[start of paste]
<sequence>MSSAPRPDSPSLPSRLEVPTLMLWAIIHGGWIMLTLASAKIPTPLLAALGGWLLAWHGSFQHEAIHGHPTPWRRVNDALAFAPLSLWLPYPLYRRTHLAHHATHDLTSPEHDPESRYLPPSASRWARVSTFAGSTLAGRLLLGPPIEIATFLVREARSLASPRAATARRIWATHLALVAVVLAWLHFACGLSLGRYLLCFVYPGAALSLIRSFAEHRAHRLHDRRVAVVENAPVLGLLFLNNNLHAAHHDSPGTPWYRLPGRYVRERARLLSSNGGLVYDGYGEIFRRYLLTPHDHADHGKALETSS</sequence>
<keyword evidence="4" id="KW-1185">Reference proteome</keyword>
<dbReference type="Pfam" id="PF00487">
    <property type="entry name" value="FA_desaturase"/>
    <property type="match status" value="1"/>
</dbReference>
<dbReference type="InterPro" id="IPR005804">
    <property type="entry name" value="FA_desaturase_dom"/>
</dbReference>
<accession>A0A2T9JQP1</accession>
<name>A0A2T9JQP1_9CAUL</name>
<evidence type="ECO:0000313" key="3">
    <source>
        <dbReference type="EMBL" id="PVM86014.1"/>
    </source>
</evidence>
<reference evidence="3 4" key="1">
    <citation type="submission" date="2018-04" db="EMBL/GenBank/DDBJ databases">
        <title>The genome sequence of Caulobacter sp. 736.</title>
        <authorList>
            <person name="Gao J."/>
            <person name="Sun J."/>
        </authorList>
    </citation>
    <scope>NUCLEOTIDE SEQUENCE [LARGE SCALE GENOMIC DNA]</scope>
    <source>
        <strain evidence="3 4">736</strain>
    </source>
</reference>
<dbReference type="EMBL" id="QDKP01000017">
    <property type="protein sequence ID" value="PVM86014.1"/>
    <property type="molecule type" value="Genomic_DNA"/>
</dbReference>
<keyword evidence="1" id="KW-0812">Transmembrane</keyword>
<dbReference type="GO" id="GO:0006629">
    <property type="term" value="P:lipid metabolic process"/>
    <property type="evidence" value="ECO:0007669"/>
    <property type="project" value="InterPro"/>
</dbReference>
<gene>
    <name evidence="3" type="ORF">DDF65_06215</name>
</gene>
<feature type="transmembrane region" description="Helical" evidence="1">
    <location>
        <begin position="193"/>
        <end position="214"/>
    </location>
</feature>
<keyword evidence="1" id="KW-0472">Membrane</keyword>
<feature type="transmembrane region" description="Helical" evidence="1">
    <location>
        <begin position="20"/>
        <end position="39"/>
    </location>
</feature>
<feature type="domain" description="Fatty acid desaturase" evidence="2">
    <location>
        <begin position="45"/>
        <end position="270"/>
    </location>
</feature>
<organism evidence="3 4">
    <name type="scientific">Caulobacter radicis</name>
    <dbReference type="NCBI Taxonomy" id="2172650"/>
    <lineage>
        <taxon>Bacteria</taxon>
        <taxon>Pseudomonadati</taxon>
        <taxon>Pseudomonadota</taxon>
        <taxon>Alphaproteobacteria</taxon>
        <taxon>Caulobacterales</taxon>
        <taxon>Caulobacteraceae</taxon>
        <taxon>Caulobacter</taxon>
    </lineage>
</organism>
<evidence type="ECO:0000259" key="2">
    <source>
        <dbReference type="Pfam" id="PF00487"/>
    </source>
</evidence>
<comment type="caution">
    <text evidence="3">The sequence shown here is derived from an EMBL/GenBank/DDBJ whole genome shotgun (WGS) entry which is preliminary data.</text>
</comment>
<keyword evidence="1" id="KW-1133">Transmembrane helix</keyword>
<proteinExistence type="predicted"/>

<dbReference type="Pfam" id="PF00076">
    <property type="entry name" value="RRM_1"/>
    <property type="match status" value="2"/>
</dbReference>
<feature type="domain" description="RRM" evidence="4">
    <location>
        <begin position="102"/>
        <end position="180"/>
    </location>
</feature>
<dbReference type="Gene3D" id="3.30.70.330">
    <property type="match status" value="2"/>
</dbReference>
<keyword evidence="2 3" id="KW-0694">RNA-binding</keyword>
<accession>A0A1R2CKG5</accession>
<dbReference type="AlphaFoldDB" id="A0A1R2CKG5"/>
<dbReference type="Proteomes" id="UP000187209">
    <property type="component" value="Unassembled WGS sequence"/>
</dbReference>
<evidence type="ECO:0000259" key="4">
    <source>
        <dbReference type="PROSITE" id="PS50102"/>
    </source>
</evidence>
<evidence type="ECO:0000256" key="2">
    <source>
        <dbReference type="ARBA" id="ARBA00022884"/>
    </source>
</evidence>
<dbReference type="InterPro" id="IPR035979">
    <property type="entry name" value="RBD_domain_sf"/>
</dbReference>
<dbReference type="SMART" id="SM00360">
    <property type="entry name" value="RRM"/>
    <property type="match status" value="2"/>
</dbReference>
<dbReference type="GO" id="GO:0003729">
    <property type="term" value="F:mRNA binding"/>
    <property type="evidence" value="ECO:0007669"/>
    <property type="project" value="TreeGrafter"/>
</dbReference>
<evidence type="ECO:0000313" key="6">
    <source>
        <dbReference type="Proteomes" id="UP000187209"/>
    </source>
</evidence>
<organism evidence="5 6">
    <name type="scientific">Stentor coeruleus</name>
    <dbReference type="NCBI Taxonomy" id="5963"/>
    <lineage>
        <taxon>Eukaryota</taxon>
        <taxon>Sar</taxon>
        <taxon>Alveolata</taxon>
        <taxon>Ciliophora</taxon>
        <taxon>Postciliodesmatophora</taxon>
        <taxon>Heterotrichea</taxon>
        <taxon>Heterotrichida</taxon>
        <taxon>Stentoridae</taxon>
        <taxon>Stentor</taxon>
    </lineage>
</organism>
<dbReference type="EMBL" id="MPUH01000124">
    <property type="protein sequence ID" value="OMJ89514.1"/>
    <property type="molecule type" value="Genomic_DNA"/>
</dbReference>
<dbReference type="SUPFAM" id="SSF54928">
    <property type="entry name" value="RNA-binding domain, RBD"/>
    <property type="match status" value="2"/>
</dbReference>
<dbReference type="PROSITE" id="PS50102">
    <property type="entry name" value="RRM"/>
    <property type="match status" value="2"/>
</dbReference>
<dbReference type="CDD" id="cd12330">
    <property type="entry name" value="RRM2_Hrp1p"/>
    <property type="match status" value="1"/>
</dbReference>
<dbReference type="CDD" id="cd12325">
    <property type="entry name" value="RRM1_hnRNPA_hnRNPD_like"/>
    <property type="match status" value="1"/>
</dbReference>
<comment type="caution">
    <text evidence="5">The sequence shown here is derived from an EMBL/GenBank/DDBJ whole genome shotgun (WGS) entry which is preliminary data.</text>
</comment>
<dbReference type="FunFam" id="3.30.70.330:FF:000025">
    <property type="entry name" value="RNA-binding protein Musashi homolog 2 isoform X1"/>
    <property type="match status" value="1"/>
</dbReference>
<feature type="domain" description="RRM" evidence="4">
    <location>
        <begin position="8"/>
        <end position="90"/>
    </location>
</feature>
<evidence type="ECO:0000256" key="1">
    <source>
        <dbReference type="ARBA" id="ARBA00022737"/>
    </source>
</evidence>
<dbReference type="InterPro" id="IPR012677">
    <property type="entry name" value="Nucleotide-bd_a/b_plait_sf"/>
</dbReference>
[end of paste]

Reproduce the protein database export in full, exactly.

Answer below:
<sequence>MSSAPRPDSPSLPSRLEVPTLMLWAIIHGGWIMLTLASAKIPTPLLAALGGWLLAWHGSFQHEAIHGHPTPWRRVNDALAFAPLSLWLPYPLYRRTHLAHHATHDLTSPEHDPESRYLPPSASRWARVSTFAGSTLAGRLLLGPPIEIATFLVREARSLASPRAATARRIWATHLALVAVVLAWLHFACGLSLGRYLLCFVYPGAALSLIRSFAEHRAHRLHDRRVAVVENAPVLGLLFLNNNLHAAHHDSPGTPWYRLPGRYVRERARLLSSNGGLVYDGYGEIFRRYLLTPHDHADHGKALETSS</sequence>
<keyword evidence="4" id="KW-1185">Reference proteome</keyword>
<dbReference type="Pfam" id="PF00487">
    <property type="entry name" value="FA_desaturase"/>
    <property type="match status" value="1"/>
</dbReference>
<dbReference type="InterPro" id="IPR005804">
    <property type="entry name" value="FA_desaturase_dom"/>
</dbReference>
<accession>A0A2T9JQP1</accession>
<name>A0A2T9JQP1_9CAUL</name>
<evidence type="ECO:0000313" key="3">
    <source>
        <dbReference type="EMBL" id="PVM86014.1"/>
    </source>
</evidence>
<reference evidence="3 4" key="1">
    <citation type="submission" date="2018-04" db="EMBL/GenBank/DDBJ databases">
        <title>The genome sequence of Caulobacter sp. 736.</title>
        <authorList>
            <person name="Gao J."/>
            <person name="Sun J."/>
        </authorList>
    </citation>
    <scope>NUCLEOTIDE SEQUENCE [LARGE SCALE GENOMIC DNA]</scope>
    <source>
        <strain evidence="3 4">736</strain>
    </source>
</reference>
<dbReference type="EMBL" id="QDKP01000017">
    <property type="protein sequence ID" value="PVM86014.1"/>
    <property type="molecule type" value="Genomic_DNA"/>
</dbReference>
<keyword evidence="1" id="KW-0812">Transmembrane</keyword>
<dbReference type="GO" id="GO:0006629">
    <property type="term" value="P:lipid metabolic process"/>
    <property type="evidence" value="ECO:0007669"/>
    <property type="project" value="InterPro"/>
</dbReference>
<gene>
    <name evidence="3" type="ORF">DDF65_06215</name>
</gene>
<feature type="transmembrane region" description="Helical" evidence="1">
    <location>
        <begin position="193"/>
        <end position="214"/>
    </location>
</feature>
<keyword evidence="1" id="KW-0472">Membrane</keyword>
<feature type="transmembrane region" description="Helical" evidence="1">
    <location>
        <begin position="20"/>
        <end position="39"/>
    </location>
</feature>
<feature type="domain" description="Fatty acid desaturase" evidence="2">
    <location>
        <begin position="45"/>
        <end position="270"/>
    </location>
</feature>
<organism evidence="3 4">
    <name type="scientific">Caulobacter radicis</name>
    <dbReference type="NCBI Taxonomy" id="2172650"/>
    <lineage>
        <taxon>Bacteria</taxon>
        <taxon>Pseudomonadati</taxon>
        <taxon>Pseudomonadota</taxon>
        <taxon>Alphaproteobacteria</taxon>
        <taxon>Caulobacterales</taxon>
        <taxon>Caulobacteraceae</taxon>
        <taxon>Caulobacter</taxon>
    </lineage>
</organism>
<evidence type="ECO:0000259" key="2">
    <source>
        <dbReference type="Pfam" id="PF00487"/>
    </source>
</evidence>
<comment type="caution">
    <text evidence="3">The sequence shown here is derived from an EMBL/GenBank/DDBJ whole genome shotgun (WGS) entry which is preliminary data.</text>
</comment>
<keyword evidence="1" id="KW-1133">Transmembrane helix</keyword>
<proteinExistence type="predicted"/>

<dbReference type="Pfam" id="PF00076">
    <property type="entry name" value="RRM_1"/>
    <property type="match status" value="2"/>
</dbReference>
<feature type="domain" description="RRM" evidence="4">
    <location>
        <begin position="102"/>
        <end position="180"/>
    </location>
</feature>
<dbReference type="Gene3D" id="3.30.70.330">
    <property type="match status" value="2"/>
</dbReference>
<keyword evidence="2 3" id="KW-0694">RNA-binding</keyword>
<accession>A0A1R2CKG5</accession>
<dbReference type="AlphaFoldDB" id="A0A1R2CKG5"/>
<dbReference type="Proteomes" id="UP000187209">
    <property type="component" value="Unassembled WGS sequence"/>
</dbReference>
<evidence type="ECO:0000259" key="4">
    <source>
        <dbReference type="PROSITE" id="PS50102"/>
    </source>
</evidence>
<evidence type="ECO:0000256" key="2">
    <source>
        <dbReference type="ARBA" id="ARBA00022884"/>
    </source>
</evidence>
<dbReference type="InterPro" id="IPR035979">
    <property type="entry name" value="RBD_domain_sf"/>
</dbReference>
<dbReference type="SMART" id="SM00360">
    <property type="entry name" value="RRM"/>
    <property type="match status" value="2"/>
</dbReference>
<dbReference type="GO" id="GO:0003729">
    <property type="term" value="F:mRNA binding"/>
    <property type="evidence" value="ECO:0007669"/>
    <property type="project" value="TreeGrafter"/>
</dbReference>
<evidence type="ECO:0000313" key="6">
    <source>
        <dbReference type="Proteomes" id="UP000187209"/>
    </source>
</evidence>
<organism evidence="5 6">
    <name type="scientific">Stentor coeruleus</name>
    <dbReference type="NCBI Taxonomy" id="5963"/>
    <lineage>
        <taxon>Eukaryota</taxon>
        <taxon>Sar</taxon>
        <taxon>Alveolata</taxon>
        <taxon>Ciliophora</taxon>
        <taxon>Postciliodesmatophora</taxon>
        <taxon>Heterotrichea</taxon>
        <taxon>Heterotrichida</taxon>
        <taxon>Stentoridae</taxon>
        <taxon>Stentor</taxon>
    </lineage>
</organism>
<dbReference type="EMBL" id="MPUH01000124">
    <property type="protein sequence ID" value="OMJ89514.1"/>
    <property type="molecule type" value="Genomic_DNA"/>
</dbReference>
<dbReference type="SUPFAM" id="SSF54928">
    <property type="entry name" value="RNA-binding domain, RBD"/>
    <property type="match status" value="2"/>
</dbReference>
<dbReference type="PROSITE" id="PS50102">
    <property type="entry name" value="RRM"/>
    <property type="match status" value="2"/>
</dbReference>
<dbReference type="CDD" id="cd12330">
    <property type="entry name" value="RRM2_Hrp1p"/>
    <property type="match status" value="1"/>
</dbReference>
<dbReference type="CDD" id="cd12325">
    <property type="entry name" value="RRM1_hnRNPA_hnRNPD_like"/>
    <property type="match status" value="1"/>
</dbReference>
<comment type="caution">
    <text evidence="5">The sequence shown here is derived from an EMBL/GenBank/DDBJ whole genome shotgun (WGS) entry which is preliminary data.</text>
</comment>
<dbReference type="FunFam" id="3.30.70.330:FF:000025">
    <property type="entry name" value="RNA-binding protein Musashi homolog 2 isoform X1"/>
    <property type="match status" value="1"/>
</dbReference>
<feature type="domain" description="RRM" evidence="4">
    <location>
        <begin position="8"/>
        <end position="90"/>
    </location>
</feature>
<evidence type="ECO:0000256" key="1">
    <source>
        <dbReference type="ARBA" id="ARBA00022737"/>
    </source>
</evidence>
<dbReference type="InterPro" id="IPR012677">
    <property type="entry name" value="Nucleotide-bd_a/b_plait_sf"/>
</dbReference>